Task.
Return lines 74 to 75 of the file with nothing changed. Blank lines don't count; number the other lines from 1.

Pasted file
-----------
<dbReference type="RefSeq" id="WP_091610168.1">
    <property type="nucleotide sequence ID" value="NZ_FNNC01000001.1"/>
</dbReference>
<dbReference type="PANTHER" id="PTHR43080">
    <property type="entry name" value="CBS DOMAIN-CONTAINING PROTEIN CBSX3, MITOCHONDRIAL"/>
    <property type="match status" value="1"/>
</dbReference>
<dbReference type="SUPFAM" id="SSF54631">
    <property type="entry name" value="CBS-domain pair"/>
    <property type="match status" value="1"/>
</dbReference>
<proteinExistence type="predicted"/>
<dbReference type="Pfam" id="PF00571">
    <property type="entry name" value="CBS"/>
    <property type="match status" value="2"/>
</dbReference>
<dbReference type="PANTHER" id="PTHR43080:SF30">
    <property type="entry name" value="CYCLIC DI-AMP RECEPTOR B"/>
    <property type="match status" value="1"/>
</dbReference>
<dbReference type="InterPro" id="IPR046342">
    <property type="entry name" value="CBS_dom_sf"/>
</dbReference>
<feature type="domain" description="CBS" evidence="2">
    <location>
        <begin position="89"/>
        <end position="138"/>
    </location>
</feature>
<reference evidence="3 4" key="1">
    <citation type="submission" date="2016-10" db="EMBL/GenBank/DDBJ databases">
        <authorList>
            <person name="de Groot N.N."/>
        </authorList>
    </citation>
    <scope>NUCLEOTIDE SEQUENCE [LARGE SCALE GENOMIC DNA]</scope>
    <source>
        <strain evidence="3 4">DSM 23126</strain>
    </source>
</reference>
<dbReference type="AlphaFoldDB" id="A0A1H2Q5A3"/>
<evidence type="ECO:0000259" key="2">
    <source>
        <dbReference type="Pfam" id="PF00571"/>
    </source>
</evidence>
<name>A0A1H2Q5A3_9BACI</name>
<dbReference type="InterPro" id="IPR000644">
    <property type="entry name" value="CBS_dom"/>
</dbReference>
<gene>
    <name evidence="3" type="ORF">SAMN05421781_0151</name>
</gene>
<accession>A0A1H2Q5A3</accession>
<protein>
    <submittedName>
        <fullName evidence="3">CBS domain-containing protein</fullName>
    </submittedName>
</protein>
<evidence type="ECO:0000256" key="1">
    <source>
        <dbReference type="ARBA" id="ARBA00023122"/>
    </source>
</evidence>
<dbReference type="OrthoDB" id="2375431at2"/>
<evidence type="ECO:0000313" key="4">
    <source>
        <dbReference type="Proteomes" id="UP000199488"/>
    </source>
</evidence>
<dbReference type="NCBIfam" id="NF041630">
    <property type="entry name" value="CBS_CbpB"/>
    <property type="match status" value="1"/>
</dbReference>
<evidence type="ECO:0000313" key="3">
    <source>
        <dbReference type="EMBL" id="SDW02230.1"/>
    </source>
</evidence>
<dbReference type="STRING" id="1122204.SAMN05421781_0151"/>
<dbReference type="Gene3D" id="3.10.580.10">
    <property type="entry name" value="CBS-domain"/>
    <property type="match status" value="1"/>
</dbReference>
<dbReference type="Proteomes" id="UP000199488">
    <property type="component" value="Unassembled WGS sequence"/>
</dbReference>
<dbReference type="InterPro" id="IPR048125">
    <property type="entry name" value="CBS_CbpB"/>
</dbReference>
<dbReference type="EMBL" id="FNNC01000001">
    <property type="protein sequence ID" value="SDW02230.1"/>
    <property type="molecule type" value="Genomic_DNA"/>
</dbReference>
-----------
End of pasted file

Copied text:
</dbReference>
<evidence type="ECO:0000313" key="3">